OUT of the Thirty-Nine, Article XXVI explicitly states that the unworthiness of ministers is no hindrance to the efficacy of the sacraments that they administer. No doubt this reflection will be as uppermost in your minds as it is in mine as we reflect on the disturbing case of Huw Edwards.
It is a sad indication of any institution’s decline when it spends more time and energy on its own internal matters than on looking outwards (Church of England, please note); and, throughout the earlier part of last week, BBC News spent far too much attention, and accorded far too much time as its lead story, to following up The Sun’s allegation of improper messages to vulnerable persons from an unnamed senior broadcaster.
The Corporation is in a cleft stick: it has to prove that it takes such accusations seriously, beleaguered by government paymasters eager to clip its supposedly Leftist wings, and egged on, of course, by News Corp, The Sun’s owners. But, considering our current potentially terminal global manifestations of war, famine, fire, and pestilence, we might think that there were more crucial matters to report on the nation’s flagship news bulletin.
Social media seethed with speculation and accusation, naming various BBC presenters who then denied that they were the person involved. To staunch this frenzy, Mr Edwards’s wife issued a statement to say that her husband was the man accused, and that he was now in hospital, having suffered a mental-health episode.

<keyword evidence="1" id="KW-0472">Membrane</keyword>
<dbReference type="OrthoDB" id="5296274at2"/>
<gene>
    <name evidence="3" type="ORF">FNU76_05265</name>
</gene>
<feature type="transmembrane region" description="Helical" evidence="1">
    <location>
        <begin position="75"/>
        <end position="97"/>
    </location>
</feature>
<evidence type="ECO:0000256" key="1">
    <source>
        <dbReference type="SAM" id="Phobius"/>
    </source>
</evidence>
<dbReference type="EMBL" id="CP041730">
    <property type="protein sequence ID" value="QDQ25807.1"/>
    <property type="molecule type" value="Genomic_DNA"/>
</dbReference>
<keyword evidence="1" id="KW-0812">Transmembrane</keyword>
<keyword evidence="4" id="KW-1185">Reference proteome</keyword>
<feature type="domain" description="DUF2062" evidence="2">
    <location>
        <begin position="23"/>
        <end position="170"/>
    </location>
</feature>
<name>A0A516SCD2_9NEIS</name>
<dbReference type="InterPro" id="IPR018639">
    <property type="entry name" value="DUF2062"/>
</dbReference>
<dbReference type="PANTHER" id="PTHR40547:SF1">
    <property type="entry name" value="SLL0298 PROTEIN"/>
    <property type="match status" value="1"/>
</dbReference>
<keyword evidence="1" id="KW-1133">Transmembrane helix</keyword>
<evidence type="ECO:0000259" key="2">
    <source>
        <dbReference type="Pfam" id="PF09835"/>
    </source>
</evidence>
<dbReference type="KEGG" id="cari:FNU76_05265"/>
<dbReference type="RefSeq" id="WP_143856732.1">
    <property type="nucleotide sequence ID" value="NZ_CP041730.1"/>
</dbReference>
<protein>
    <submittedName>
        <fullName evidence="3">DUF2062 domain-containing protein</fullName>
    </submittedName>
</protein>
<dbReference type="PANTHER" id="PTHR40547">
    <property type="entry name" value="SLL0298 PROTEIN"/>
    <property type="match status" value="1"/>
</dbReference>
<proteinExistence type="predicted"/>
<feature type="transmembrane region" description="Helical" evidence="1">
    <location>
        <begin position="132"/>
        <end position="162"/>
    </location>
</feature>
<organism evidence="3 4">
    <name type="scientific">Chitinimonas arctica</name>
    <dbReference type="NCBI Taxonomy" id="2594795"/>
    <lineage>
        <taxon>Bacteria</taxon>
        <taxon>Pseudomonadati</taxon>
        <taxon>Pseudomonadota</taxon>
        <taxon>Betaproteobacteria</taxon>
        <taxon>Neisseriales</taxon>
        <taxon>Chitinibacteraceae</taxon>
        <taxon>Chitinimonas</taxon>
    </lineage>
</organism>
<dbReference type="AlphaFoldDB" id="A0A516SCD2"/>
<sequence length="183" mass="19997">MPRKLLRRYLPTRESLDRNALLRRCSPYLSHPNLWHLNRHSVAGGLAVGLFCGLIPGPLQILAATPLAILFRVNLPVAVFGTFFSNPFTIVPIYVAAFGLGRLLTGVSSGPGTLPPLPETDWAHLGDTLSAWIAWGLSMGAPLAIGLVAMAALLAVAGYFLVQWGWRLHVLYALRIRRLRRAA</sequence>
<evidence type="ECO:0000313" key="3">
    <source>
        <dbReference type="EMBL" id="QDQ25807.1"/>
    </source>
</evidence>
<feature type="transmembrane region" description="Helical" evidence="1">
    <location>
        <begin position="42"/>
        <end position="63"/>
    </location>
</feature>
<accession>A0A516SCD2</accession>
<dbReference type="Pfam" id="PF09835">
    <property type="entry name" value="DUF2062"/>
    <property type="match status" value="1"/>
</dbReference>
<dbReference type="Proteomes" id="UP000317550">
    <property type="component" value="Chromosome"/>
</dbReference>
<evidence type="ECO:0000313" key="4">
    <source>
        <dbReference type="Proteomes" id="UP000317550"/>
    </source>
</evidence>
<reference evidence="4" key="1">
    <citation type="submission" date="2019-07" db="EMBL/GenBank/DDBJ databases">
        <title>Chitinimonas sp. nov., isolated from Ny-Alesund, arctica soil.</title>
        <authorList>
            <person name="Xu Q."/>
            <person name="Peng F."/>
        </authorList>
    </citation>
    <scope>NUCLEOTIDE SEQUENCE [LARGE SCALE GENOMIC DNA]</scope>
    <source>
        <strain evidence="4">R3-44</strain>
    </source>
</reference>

Serious questions remain to be resolved: Mr Edwards’s guilt or innocence (the original “victim” has stated that nothing illegal took place, and the police have determined that there is no criminal case to answer); The Sun’s journalistic practices; the BBC’s handling of the original accusation, and how it exercises its duty of care towards employees; and the potential abuse inherent in any relationship between the unassailably powerful and those junior.
Our concern, however, is the extent to which the moral standing or otherwise of a presenter enhances or taints the material that he or she broadcasts. This is particularly true of BBC news, speaking to and for the country with essential gravity and responsibility. Mr Edwards was chosen and built up by the Corporation to project our national image, worthy to announce the Queen’s death and General Election results, and to commentate on the Coronation.
It is no wonder that scripture condemns so fiercely the sin of false witness: once suspicion wreaths its tentacles around the reputation of any public figure (something that the clergy know as well as TV presenters), then it is almost impossible to rid our minds of the accusation, however minor or even non-existent the reality turns out to be. Mr Edwards has been considered a pre-eminent news presenter — and yet I doubt that he’ll ever be able to re-establish his position.